Monday, February 22, 2010

Patience Test


Who wants to know what it is like to wait for results? Someone smarter than I at NBC came up with this “patience test.” The idea was to broadcast a major US West Coast event live to the East Coast and on a three-hour delay to the West Coast. In this way they could see how many people out West do not watch NBC’s delayed coverage versus the East Coast people who do watch it live. That made perfect sense to someone.

One of the potentially unsettling aspects of proton beam therapy for prostate cancer is waiting for the results. In my case I am 74 days post treatment and I do not know if it worked. I imagine that is why some people choose against PBT. I admit I am one to look at the Olympic Games results live and online rather than wait for the 3-hour tape delay outcomes.

My first scheduled post treatment check up is on April 5th where I will hopefully find out if my PSA level is going in the right direction. I have been told that at the four month check point my PSA level should be about half of what it was prior to treatment. That downward trend should continue over the following 20 months. At that point my PSA level should arrive at what is called my “nadir” or the lowest point where it will level off.

If you have been following along you have been exposed with me to a whole new lexical world with words like “nadir” mentioned above. PSA used to be an airline company. Not any longer. The prostate gland was a mythical part of the anatomy that only manifested itself when the airline company ran into trouble. When I find myself in a group of people who have walked this same path it is funny how you throw around terms like “Gleason Scores” and you know what each other is talking about.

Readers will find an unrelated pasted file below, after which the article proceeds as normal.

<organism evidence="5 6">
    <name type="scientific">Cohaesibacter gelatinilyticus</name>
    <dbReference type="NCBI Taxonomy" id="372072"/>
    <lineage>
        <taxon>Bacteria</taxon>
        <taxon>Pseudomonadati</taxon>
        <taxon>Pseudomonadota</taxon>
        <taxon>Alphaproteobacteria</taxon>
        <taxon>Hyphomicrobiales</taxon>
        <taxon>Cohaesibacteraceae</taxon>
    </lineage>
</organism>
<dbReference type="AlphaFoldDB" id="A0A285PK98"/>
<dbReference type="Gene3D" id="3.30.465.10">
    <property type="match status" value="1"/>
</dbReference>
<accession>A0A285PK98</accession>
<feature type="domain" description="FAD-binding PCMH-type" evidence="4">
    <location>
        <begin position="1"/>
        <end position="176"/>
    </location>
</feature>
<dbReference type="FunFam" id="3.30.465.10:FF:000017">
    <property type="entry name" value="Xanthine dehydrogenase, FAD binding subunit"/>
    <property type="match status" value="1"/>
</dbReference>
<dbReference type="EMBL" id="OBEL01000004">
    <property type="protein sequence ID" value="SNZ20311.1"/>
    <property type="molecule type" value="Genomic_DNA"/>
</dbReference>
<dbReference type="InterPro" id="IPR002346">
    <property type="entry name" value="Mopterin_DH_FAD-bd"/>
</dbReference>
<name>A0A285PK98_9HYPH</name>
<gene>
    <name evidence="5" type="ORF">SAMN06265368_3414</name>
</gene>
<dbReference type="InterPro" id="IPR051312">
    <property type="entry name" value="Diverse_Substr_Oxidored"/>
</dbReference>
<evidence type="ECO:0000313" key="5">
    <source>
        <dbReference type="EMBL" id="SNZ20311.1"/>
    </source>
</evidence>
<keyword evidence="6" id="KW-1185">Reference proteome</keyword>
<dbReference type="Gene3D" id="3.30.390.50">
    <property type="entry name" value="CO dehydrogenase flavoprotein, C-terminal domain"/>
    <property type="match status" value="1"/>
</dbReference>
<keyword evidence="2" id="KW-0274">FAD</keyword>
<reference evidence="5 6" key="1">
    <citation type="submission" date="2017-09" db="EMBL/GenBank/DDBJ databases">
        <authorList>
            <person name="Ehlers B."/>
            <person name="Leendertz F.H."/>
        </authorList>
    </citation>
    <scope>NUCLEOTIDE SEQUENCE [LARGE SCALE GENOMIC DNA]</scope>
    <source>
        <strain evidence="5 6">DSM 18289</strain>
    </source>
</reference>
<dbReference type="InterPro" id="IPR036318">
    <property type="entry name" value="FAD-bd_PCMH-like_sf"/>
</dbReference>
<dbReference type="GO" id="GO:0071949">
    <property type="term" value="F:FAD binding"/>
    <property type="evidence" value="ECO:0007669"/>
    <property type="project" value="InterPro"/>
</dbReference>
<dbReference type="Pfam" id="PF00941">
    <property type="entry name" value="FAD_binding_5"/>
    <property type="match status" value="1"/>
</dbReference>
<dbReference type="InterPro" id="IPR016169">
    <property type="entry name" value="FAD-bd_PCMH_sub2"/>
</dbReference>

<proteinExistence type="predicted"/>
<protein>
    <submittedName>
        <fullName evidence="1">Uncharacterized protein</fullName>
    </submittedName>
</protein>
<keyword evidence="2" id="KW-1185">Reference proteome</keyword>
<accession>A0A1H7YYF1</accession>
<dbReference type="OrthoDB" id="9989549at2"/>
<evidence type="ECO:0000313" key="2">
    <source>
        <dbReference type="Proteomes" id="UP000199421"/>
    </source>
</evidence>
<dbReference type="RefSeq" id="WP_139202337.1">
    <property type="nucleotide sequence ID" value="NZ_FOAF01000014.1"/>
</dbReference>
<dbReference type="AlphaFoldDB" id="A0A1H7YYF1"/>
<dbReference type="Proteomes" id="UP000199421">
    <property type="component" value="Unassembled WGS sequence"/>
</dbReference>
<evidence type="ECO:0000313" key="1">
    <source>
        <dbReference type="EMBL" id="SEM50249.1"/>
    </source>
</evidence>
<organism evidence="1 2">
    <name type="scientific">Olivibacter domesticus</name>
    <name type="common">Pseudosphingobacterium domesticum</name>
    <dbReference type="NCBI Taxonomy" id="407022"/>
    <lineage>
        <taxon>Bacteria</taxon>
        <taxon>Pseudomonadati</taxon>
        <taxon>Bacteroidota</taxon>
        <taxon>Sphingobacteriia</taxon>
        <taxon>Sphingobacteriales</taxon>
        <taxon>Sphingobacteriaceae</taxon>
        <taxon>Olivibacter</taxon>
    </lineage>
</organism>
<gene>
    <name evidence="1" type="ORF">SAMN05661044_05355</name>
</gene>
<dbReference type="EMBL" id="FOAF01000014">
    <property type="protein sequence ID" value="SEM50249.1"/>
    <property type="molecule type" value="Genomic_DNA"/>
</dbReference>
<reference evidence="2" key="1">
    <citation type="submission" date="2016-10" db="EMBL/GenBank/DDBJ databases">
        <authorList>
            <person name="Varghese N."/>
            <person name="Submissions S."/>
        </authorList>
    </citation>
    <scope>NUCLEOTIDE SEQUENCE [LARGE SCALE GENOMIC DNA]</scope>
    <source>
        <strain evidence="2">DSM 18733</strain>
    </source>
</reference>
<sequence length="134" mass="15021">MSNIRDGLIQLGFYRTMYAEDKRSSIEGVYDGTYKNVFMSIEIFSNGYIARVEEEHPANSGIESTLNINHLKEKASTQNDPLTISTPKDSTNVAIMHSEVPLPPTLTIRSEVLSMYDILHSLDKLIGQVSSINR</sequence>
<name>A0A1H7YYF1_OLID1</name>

A year ago I was oblivious to this new language. Like any other foreign language, personal exposure is the best teacher. In order to survive in the hostile world of cancer you learn the language and forge ahead. Part of that forging involves waiting. Had I chosen surgery for my treatment path, I would know now whether or not I am cancer free. But then again I would be dealing with other issues.

For now I am content to wait. After all, is not patience a virtue (unless, of course you live on the West Coast)?

2 comments:

  1. You would indeed have known if the surgery had worked. But as we know, John, even men without a prostate suffer recurrence. So, it's a short-term security.

    Better to go with the numbers, as you have done - and wait a little long. The odds say you'll be fine!

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  2. Thank you for sharing this timeline. I wasn't sure what came next (or how it came!), so this helps a lot. We are waiting with you.

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